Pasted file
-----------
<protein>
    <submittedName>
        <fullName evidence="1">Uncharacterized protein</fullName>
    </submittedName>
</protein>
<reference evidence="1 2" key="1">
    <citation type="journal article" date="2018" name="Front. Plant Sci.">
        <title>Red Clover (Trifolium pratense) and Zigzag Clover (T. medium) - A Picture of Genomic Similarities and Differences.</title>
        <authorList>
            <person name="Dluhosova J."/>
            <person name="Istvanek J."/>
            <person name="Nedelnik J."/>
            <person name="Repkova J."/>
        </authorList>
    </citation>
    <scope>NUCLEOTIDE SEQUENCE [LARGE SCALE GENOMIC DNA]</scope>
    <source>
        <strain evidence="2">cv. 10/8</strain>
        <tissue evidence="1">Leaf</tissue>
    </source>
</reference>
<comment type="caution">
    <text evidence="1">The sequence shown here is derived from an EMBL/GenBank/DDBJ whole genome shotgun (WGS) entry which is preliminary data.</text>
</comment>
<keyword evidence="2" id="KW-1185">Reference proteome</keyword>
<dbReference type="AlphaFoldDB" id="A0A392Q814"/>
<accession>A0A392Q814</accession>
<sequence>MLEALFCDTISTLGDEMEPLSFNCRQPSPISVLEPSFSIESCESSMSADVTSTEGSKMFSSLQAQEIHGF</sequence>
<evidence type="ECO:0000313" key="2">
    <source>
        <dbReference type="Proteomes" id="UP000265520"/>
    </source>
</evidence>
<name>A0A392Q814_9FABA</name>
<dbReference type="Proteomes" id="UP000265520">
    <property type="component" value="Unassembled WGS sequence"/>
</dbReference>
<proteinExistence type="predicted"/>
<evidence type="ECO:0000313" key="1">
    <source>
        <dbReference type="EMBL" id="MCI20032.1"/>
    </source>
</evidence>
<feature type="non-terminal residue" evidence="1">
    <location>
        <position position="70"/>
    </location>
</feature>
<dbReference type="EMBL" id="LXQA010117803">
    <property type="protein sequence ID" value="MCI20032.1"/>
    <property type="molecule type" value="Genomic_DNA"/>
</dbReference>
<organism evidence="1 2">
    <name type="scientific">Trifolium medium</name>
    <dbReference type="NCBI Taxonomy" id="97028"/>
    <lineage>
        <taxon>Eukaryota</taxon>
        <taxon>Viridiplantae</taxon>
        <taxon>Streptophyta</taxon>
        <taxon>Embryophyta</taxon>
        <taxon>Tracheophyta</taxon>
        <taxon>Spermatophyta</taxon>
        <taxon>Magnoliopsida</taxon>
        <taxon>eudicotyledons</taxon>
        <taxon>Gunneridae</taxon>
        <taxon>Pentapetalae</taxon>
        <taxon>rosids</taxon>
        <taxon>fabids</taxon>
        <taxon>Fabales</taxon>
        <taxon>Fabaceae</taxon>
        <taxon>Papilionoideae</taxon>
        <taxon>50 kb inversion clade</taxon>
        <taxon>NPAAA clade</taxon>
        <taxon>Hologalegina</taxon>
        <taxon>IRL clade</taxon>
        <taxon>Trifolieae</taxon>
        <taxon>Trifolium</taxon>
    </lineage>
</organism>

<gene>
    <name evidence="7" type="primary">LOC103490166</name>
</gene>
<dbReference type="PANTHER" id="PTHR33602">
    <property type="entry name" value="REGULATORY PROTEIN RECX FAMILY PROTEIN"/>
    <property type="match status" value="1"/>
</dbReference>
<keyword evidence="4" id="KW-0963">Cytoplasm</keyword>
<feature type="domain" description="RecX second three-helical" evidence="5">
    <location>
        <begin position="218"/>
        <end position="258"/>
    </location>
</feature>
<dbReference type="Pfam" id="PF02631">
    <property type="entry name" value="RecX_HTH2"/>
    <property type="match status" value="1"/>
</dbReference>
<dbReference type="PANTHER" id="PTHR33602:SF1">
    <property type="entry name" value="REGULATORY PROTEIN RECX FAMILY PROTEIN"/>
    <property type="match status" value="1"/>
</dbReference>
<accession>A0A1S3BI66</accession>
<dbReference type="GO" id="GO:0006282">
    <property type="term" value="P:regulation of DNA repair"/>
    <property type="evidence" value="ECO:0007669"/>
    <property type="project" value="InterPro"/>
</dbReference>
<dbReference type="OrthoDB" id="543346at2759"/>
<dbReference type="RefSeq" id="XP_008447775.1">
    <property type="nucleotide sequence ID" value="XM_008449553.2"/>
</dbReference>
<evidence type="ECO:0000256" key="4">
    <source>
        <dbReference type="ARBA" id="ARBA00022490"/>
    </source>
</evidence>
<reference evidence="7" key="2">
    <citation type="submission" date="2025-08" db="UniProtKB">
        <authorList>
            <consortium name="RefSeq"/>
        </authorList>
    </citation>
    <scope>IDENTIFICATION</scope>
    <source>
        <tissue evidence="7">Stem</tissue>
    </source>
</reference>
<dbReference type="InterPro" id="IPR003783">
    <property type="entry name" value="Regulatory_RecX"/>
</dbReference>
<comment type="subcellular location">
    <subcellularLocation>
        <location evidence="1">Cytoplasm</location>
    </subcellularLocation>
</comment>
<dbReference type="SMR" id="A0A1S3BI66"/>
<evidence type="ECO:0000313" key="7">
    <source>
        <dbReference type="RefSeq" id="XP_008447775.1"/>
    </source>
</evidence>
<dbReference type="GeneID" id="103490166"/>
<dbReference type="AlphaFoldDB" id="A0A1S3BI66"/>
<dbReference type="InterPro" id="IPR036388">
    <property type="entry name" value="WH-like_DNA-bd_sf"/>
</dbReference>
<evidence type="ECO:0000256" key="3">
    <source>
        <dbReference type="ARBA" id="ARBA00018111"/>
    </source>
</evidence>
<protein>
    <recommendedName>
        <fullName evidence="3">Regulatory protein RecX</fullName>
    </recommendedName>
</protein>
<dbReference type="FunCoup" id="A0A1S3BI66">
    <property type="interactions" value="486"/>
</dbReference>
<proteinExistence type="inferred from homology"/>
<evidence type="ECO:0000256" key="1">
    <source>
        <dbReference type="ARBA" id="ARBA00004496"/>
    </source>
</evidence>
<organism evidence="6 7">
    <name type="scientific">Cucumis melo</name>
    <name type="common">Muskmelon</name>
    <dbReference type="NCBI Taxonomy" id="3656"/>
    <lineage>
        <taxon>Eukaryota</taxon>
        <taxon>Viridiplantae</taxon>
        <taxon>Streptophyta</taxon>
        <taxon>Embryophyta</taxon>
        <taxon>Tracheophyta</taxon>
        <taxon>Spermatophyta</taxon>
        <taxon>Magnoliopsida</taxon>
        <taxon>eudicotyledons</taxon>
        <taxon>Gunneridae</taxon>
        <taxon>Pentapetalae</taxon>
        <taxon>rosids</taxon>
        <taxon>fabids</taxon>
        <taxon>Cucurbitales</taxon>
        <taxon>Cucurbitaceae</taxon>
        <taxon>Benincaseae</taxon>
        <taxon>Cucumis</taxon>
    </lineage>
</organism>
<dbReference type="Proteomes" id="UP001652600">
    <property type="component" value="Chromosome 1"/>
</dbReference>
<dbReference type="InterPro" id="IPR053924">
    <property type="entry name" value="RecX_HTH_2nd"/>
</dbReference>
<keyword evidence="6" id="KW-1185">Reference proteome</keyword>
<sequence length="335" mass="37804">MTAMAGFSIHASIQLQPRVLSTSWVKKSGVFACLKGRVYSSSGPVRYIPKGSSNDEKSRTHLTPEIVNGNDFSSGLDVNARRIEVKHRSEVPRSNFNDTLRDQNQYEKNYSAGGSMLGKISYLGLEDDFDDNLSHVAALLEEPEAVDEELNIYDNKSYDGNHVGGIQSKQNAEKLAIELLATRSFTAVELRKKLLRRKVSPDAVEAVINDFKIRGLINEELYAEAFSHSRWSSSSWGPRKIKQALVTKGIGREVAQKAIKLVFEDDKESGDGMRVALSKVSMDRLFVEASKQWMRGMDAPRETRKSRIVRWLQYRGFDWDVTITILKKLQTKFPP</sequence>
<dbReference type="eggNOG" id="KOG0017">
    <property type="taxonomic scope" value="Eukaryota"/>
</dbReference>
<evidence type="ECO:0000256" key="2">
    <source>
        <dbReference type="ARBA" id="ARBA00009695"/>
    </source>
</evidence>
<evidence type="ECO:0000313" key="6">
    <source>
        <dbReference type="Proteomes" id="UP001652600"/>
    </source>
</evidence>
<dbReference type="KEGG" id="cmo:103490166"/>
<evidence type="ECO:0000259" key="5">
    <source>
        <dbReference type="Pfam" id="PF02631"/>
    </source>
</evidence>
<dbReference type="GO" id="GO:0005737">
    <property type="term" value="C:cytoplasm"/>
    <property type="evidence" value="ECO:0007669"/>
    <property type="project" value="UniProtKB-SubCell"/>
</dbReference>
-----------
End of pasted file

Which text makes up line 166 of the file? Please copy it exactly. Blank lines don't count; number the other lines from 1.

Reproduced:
<organism evidence="6 7">